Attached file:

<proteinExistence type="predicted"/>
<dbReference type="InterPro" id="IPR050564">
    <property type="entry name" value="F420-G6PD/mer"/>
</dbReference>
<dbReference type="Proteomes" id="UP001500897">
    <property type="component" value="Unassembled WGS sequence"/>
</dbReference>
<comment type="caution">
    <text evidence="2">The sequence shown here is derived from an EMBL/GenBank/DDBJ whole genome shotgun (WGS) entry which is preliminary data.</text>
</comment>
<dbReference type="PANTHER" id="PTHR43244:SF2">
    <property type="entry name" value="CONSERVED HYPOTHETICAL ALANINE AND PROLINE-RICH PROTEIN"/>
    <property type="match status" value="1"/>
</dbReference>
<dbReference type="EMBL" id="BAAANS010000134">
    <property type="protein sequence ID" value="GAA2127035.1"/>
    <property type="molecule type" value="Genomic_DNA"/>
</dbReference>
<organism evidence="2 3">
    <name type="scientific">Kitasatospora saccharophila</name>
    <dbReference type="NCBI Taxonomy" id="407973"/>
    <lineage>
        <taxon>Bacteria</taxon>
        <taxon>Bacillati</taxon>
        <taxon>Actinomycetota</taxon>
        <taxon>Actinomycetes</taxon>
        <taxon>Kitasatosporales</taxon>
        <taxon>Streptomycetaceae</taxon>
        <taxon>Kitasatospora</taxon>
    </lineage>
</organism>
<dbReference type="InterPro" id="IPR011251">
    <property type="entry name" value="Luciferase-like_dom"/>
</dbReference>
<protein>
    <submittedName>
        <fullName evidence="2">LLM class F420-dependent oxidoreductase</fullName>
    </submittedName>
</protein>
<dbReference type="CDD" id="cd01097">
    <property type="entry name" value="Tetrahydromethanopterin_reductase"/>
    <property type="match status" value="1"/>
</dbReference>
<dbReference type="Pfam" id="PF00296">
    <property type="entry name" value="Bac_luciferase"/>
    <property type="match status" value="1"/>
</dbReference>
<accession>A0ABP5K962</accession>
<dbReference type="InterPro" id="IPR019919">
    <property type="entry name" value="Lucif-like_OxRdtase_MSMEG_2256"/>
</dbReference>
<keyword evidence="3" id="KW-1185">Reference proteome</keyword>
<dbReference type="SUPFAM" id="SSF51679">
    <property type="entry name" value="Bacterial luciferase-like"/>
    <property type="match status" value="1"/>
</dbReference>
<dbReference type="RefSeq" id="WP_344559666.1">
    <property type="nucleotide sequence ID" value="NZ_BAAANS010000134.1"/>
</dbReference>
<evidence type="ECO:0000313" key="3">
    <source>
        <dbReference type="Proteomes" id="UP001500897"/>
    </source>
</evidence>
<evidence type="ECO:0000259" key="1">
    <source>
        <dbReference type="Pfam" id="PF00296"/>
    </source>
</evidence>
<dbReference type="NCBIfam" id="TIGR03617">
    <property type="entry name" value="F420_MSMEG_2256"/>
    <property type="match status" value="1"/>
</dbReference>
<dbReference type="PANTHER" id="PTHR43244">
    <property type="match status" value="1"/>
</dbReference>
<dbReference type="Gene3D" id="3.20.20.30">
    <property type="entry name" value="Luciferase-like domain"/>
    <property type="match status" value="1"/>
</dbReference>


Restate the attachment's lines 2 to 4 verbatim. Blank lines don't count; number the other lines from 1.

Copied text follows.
<dbReference type="InterPro" id="IPR050564">
    <property type="entry name" value="F420-G6PD/mer"/>
</dbReference>